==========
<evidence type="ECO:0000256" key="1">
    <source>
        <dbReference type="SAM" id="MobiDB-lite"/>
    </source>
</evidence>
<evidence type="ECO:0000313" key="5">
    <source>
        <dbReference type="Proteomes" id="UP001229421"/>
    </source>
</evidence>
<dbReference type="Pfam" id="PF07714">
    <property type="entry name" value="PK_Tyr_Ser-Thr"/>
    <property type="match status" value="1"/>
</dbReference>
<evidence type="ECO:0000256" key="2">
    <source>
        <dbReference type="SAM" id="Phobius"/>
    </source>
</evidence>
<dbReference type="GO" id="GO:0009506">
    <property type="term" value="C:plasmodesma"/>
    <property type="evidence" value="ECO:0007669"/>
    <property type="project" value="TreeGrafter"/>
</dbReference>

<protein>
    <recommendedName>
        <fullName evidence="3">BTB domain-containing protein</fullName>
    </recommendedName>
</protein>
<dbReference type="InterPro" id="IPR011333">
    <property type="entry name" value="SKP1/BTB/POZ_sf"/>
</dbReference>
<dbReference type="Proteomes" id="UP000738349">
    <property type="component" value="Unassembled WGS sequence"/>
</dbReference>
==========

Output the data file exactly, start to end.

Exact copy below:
<evidence type="ECO:0000256" key="1">
    <source>
        <dbReference type="SAM" id="MobiDB-lite"/>
    </source>
</evidence>
<evidence type="ECO:0000313" key="5">
    <source>
        <dbReference type="Proteomes" id="UP001229421"/>
    </source>
</evidence>
<dbReference type="Pfam" id="PF07714">
    <property type="entry name" value="PK_Tyr_Ser-Thr"/>
    <property type="match status" value="1"/>
</dbReference>
<evidence type="ECO:0000256" key="2">
    <source>
        <dbReference type="SAM" id="Phobius"/>
    </source>
</evidence>
<dbReference type="GO" id="GO:0009506">
    <property type="term" value="C:plasmodesma"/>
    <property type="evidence" value="ECO:0007669"/>
    <property type="project" value="TreeGrafter"/>
</dbReference>

<protein>
    <recommendedName>
        <fullName evidence="3">BTB domain-containing protein</fullName>
    </recommendedName>
</protein>
<dbReference type="InterPro" id="IPR011333">
    <property type="entry name" value="SKP1/BTB/POZ_sf"/>
</dbReference>
<dbReference type="Proteomes" id="UP000738349">
    <property type="component" value="Unassembled WGS sequence"/>
</dbReference>